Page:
Tensions rise and tears are shed while we follow young Chinese actors trained as Mao Zedong’s Red Guards reliving the Chinese Cultural Revolution.

Willemien Sanders
Willemien Sanders
Dr. Willemien Sanders is a regular critic at Modern Times Review.
Published date: April 19, 2018

In Character

Tracy Dong

China, 2018 75 minutes

What is the best way to say something about history? Or how can we actually learn from the past? Let’s agree that conventional documentaries might not be the answer. At the same time, these are questions not unfamiliar to documentary and fiction makers alike.

The opening titles of In Character inform us that Tracy Dong intended to make a documentary about contemporary Chinese actors, but accidentally ended up with a reliving of the times of Mao Zedong’s Cultural Revolution. «The charm of documentary» is how Dong explains the unforeseen events that play out during her filming.

Spoiled and clueless

In Character tells the story of a group of actors who are cast to play members of the Red Guards – they have been recruited for a new film by director Ye Jin about his youth during the sixties. H

e intends to make a poetic film rather than a realistic one, and seems to cherish somewhat romantic feelings towards this horrendous period in China’s recent history. He remembers a country with a strong character and great, heroic songs.

«Nobody is allowed to leave at any point.»

Dong and the crew of her documentary capture the casting process. The young actors were raised in what is technically still a communist country, but has little in common with the country from when Ye Jin was growing up. To the latter the candidates seem spoilt, clueless and lacking ideals.

 Trained as Mao Zedong’s Red Guards

The actors are initially somewhat nervous and giggly while practising their choreographies and chanting, but they gradually become more and more dedicated. Together they watch archival material of Mao Zedong, read from his Little Red Book (officially Quotations from Chairman Mao Tse-tung) and rehearse songs.

In Character. Director Tracy Dong

To further prepare them for their roles, the actors are taken to a remote abandoned factory for an «experience training». Nobody is allowed to leave at any point. Isolated from their friends, families, phones and other screens – as well as from running water, electricity and heating – they are ‘trained’ to function as a Red Guard unit with costumes and everything that accompanies their new identity. As they are instructed to function as an egalitarian and social group, the collective takes over from the individual.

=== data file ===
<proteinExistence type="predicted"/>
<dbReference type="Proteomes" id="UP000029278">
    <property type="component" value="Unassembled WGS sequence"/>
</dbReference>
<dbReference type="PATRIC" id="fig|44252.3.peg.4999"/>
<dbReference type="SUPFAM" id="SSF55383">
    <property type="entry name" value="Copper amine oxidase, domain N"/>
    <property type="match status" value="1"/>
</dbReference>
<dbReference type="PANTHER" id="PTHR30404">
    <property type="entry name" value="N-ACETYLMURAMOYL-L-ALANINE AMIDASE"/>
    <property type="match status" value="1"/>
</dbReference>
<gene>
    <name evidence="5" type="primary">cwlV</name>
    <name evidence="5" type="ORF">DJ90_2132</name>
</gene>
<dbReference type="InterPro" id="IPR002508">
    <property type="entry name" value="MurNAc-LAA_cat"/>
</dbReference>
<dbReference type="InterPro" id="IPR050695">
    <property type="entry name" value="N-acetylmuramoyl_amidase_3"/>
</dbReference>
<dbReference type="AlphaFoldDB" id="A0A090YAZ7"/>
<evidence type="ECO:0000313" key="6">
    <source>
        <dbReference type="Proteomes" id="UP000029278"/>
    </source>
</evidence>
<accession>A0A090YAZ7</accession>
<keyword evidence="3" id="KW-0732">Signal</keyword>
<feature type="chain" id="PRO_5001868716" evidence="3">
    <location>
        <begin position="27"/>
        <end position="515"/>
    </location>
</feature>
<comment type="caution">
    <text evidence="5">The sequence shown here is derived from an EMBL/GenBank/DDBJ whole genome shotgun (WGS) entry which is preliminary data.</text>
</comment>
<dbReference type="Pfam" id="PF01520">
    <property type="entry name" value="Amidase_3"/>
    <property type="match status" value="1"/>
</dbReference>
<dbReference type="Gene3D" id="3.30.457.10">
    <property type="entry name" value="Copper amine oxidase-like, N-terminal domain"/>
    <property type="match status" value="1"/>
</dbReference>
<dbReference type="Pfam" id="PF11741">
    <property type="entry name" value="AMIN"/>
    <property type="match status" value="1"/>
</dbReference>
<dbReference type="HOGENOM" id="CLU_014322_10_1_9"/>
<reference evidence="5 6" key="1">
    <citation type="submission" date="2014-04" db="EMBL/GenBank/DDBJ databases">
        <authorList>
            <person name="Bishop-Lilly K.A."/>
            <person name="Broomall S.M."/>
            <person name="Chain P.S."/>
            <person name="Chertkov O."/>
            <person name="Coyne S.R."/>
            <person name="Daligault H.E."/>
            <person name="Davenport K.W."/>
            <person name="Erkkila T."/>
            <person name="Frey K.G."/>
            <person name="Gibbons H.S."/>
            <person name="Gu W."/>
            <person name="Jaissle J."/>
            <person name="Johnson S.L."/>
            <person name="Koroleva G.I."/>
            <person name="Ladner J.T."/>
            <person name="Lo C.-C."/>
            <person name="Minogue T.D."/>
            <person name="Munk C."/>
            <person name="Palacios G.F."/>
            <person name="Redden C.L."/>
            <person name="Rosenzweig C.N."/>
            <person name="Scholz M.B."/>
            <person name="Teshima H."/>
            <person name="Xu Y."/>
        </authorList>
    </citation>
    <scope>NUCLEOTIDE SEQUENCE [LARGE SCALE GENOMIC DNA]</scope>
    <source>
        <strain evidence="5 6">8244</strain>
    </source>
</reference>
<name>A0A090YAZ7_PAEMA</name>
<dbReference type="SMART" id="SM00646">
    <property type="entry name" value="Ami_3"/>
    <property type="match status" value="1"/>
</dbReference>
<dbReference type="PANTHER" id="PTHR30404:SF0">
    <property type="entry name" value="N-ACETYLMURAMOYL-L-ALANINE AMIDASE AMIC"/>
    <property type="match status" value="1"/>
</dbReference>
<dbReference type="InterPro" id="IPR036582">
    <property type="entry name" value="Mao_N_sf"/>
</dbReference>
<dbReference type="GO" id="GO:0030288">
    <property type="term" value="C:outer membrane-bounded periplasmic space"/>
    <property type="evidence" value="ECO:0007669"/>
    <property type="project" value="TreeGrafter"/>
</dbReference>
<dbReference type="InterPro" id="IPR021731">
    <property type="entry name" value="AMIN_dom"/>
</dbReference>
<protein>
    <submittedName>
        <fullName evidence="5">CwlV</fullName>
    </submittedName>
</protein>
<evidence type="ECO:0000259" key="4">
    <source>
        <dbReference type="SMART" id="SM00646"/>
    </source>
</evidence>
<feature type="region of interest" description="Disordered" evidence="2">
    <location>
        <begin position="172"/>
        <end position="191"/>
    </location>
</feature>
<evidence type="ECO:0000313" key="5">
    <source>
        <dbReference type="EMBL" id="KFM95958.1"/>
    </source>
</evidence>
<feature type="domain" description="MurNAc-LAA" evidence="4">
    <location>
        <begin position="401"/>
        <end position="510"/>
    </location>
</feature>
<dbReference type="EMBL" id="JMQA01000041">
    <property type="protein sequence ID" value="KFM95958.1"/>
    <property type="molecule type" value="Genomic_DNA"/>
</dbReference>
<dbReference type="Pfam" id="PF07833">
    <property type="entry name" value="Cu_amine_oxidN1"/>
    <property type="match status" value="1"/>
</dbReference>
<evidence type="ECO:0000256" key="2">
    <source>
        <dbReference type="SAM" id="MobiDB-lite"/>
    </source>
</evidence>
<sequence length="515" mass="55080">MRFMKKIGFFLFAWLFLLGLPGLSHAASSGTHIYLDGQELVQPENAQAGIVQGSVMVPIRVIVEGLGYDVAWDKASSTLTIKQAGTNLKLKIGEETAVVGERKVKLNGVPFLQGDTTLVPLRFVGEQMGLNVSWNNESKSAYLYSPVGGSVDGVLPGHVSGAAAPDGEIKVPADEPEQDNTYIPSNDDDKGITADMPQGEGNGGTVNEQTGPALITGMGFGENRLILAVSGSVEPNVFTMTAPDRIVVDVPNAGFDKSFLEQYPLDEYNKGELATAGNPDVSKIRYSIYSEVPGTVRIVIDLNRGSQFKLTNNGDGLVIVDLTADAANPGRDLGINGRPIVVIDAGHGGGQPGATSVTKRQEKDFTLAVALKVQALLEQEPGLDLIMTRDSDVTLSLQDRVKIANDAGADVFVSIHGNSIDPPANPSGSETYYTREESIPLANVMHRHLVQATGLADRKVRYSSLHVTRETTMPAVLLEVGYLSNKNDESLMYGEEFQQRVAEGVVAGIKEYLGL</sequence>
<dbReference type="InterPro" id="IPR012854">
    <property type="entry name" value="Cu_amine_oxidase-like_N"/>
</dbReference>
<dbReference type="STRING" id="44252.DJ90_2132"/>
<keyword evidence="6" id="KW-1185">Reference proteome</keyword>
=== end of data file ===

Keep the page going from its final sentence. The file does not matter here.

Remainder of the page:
Collective punishment

In Character has an observational style and the events are presented in chronological order, save at the very start of the film when we get a preview of the Red Guard unit: the already socialised actors welcoming Ye Jin when he comes to visit them at the factory. This juxtaposition of scene chronology results in a somewhat absurd, distancing effect. Other than this scene Dong linearly presents her filming, hiding behind the camera, which is rarely acknowledged directly.

«In a Das Experiment-like way, the actors are subjected to a set of strict rules and regulations.»

Midway through the film, when it turns out that one actor, Jiang Siyuan, has asked to visit his family as his grandfather has turned ill, «the charm» of documentary film making takes its turn.  The actor’s request for leaving the set results in an extensive «struggle session» – a public shaming intended to humiliate the «enemy» nd teach and warn others.

«Is this real and is this ethical?»

Jiang Siyuan also has to undergo a self-criticism session, and others – like the actor who plays his character’s father – join in. After two «investigators» (the crew coordinator and the executive director) review the ‘incident’ – including the rhetoric that go with such an assessment – Jiang Siyuan has to write an apology letter. To make matters worse, he misspells Mao’s name and is eventually sent away.

A question of ethics

All this is captured in a long and rather tedious sequence. Although the conflation of the different layers of the actors’ realities is visible throughout the whole film, here the resulting inner confusion is most evident: the actors switch openly between their «real» identities and their Red Guard characters.

In Character. Director Tracy Dong

There is also the layer of this experiment as an experience of life during the Cultural Revolution, as well as Ye Jin’s fiction-film project and Dong’s documentary film. In a Das Experiment-like way (a film based on the 1971 Stanford prison experiment), the actors are subjected to a set of strict rules and regulations, including collective punishment for individual misbehaviour. Tensions rise and tears are shed. Some of the actors underscore the importance of this project for their career and the need to fully dedicate themselves to the project and its director. Are they showing their best acting here? It is a challenge to understand what is going on and begs two questions: is this real and is this ethical?

 Experiment as experience

In Character does not address this explicitly. Underscored by the statement made by Dong about the charm of documentary filmmaking, it seems the «incident» is merely regarded as one of those unforeseen documentary «presents». But have the actors – through this experiment/experience – gained a better understanding of the Cultural Revolution and its ‘tools’? And if there is any truth in the observation that we live in an experience economy, what does this mean for efforts to learn from the past?

At the end of the doc a group of high school students – giggly and not quite in sync with the experiment yet – are shown acting in the fiction film as extras in a mass scene full of slogans and yells. In this way, they are experiencing their country’s history by participating in the fiction film’s experiment.

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